[Comment: When courageous patriots like Dr. Aziz Bari stand up to tyranny and refused to be cowed into silence, the end of tyranny is all but assured. It may not happen tomorrow or even next year or the year after but its days are numbered.
The institutions of our democracy have deteriorated but the spirit of democracy is still strong in Malaysia.
I salute the courage and patriotism of men like Dr. Aziz Bari. ]
Aziz and his lawyer Dr Dheeraj Bhar. — Picture by Yiswaree Palansamy
SABAK BERNAM, Oct 1 — Constitutional expert Dr Abdul Aziz Bari vowed today never to be cowed into practicing self-censorship despite the prospect of facing charges under the dreaded Sedition Act 1948, saying he is fully aware what “seditious” words are.
The Universiti Selangor (Unisel) law professor pointed out that he was merely doing his job when he recently expressed his expert opinion on the Constitution.
“I don’t think I have to do any of this self-censoring on my part as I’m simply doing my job.
“In fact, I can tell you that I have been teaching this to my students for years,” Aziz told reporters this afternoon after he was questioned for an hour at the Sabak Bernam district police headquarters here.
“I think I’m pretty sure what is seditious and what’s not,” he added.
According to news portal The Malaysian Insider yesterday, Aziz will be investigated under Section 4(1)(a) of the Sedition Act 1948, after almost 100 reports were lodged against him for allegedly insulting the Sultan of Selangor in his published comments.
A police officer who wished to remain anonymous told TMI that there were reports from all over the country against Abdul Aziz for his remarks in two articles published by the portal.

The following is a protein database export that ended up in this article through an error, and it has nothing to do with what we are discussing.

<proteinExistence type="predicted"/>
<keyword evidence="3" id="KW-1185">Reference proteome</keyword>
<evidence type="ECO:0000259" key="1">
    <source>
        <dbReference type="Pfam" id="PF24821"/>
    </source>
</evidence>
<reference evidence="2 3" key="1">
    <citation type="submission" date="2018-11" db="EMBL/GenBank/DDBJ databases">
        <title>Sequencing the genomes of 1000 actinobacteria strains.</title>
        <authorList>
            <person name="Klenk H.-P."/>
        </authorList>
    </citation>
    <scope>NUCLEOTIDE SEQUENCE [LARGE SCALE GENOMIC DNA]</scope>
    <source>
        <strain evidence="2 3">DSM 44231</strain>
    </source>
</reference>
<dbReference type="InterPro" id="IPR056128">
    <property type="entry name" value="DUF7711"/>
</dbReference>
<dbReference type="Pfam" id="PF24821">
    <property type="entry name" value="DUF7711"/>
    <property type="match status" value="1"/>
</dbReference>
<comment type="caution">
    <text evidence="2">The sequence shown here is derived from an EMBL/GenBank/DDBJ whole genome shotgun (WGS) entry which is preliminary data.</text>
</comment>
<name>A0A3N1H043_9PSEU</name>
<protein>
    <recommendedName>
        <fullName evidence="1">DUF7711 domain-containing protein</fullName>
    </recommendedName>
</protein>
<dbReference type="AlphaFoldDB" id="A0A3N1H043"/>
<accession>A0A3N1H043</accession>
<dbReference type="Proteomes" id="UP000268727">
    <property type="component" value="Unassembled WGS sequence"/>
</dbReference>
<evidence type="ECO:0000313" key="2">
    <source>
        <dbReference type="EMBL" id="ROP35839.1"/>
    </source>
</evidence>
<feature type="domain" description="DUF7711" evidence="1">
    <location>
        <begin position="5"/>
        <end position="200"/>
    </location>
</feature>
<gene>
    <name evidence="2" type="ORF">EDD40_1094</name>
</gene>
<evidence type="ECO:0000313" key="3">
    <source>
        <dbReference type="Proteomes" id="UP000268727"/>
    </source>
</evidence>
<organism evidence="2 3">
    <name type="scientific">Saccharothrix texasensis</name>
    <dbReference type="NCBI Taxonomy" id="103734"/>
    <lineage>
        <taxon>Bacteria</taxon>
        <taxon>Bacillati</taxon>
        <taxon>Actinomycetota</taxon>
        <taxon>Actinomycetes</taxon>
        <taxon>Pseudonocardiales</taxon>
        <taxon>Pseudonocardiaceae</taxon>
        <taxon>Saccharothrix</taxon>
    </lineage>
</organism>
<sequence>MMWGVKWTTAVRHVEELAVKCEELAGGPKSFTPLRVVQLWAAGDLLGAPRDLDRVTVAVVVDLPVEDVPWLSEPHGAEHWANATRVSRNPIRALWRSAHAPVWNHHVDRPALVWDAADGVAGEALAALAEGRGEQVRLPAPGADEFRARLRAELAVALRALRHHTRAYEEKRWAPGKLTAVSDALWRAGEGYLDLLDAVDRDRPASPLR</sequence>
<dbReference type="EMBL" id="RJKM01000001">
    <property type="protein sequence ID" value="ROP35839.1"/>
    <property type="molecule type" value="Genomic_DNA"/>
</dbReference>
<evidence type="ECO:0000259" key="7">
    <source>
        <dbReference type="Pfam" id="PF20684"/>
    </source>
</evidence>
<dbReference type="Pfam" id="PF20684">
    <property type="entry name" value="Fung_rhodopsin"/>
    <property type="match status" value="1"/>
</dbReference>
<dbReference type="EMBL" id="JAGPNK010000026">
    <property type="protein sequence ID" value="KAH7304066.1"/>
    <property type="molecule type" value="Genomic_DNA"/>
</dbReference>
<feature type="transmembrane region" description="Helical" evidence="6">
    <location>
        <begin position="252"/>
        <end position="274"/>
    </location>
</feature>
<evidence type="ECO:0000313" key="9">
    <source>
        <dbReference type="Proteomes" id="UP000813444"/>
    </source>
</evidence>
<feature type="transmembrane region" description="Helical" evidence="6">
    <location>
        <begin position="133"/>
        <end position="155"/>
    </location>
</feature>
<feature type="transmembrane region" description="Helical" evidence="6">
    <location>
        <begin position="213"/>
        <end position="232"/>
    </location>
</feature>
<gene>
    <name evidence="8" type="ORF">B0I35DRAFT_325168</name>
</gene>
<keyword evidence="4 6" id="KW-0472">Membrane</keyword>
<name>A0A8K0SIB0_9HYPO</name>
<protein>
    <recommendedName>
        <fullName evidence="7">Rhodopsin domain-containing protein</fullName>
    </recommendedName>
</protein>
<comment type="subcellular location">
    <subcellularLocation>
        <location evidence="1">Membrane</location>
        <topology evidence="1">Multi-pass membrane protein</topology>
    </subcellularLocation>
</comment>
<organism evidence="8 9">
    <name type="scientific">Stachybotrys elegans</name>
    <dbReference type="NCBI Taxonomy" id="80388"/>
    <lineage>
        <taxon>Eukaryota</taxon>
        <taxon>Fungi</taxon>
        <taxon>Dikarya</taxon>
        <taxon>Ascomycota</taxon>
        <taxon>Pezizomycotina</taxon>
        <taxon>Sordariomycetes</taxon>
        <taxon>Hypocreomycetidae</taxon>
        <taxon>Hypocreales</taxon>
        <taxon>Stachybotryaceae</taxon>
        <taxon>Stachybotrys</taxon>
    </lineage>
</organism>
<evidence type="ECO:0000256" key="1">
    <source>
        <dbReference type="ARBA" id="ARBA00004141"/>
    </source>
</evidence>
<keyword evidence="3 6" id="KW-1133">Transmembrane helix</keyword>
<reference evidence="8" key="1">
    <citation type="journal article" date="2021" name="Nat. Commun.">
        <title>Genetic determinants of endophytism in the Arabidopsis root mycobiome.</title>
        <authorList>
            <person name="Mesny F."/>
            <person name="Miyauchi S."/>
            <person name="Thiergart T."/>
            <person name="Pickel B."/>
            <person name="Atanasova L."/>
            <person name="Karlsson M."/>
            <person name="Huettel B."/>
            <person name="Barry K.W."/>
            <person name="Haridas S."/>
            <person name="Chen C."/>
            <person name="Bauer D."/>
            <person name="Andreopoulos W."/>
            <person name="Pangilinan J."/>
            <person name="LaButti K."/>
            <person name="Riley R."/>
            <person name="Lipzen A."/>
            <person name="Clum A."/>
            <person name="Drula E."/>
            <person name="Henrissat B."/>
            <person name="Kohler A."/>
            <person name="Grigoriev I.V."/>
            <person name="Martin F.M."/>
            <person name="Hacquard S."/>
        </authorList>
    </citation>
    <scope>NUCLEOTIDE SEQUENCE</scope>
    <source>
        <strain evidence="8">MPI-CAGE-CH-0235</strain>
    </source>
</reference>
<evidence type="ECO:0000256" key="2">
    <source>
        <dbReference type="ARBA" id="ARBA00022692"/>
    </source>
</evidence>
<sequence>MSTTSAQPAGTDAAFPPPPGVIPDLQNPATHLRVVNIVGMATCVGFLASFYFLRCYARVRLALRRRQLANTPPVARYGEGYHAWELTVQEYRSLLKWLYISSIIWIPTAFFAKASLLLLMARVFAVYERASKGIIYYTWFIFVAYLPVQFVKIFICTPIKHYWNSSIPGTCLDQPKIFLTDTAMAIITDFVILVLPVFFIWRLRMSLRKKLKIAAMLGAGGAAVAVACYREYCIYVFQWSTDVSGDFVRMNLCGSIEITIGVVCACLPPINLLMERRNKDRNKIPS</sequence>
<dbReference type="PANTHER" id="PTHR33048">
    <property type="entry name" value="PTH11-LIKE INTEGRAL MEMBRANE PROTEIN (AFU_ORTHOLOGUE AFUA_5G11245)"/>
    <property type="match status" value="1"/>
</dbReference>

The articles were “Sultan Selangor terikat Deklarasi 1992, perlu lantik Wan Azizah, kata Aziz Bari” dated September 1, and “Only God, not Sultan, has absolute powers, says legal expert” dated September 9.
TMI reported that two of its reporters also had their statements recorded on Monday, over the said articles.
“I mean stuff of that nature have been disseminated, discussed and taught to students. Probably something new to the public, but we have been doing this in the classroom for ages.
“So I don’t know what’s going on here,” Aziz said.
The law professor added, however, that he is no newbie to police investigations.
He said he had his statement recorded in 2011 over a “small comment” he made on how the Selangor Sultan had exercised his powers in the raid on the Damansara Utama Methodist Church (DUMC).
Aziz was also suspended by the International Islamic University Malaysia (IIUM) where he was attached to that year, following his comments published in news portal, Malaysiakini, titled: “Aziz Bari: Tidak salah kritik Raja-raja’ (Aziz Bari: Not wrong to criticise the Rulers)”.
After his comments raised an uproar, the academic even received a live bullet threat.
But he said today that despite his repeated run-ins with the authorities, he has remained unperturbed.
“As far as I’m concerned, this is part and parcel of learning.
“From my point of view, I think it is good that we are now having different events which allow us to look at the law and understand it better,” he said, adding that this is also an opportunity to see where the Constitution “has gone wrong”.
Aziz added, however, that Putrajaya’s sedition blitz is making it difficult for people to discuss constitutional matters freely, in an informed and mature manner.
He also expressed worry that upcoming experts with similar specialisation as himself, would start practising self-censorship.
”We citizens should not be allow ourselves to be cowed into silence and fear as this is an attempt to have a climate of fear in this country.
“After almost 60 years of independence, what’s happening is shameful,” he added.
Aziz was accompanied today by his lawyers, Dr Dheeraaj Bhar and Muhammad Afiq Mohamad Noor.
The trio arrived at the station at 11 am and Aziz had his statement recorded from 11.30 am till 12.30pm.
Following Aziz’s investigation, Universiti Malaya’s (UM) student union has also vowed to protest in solidarity with Abdul Aziz, should he be charged for offences under the Sedition Act.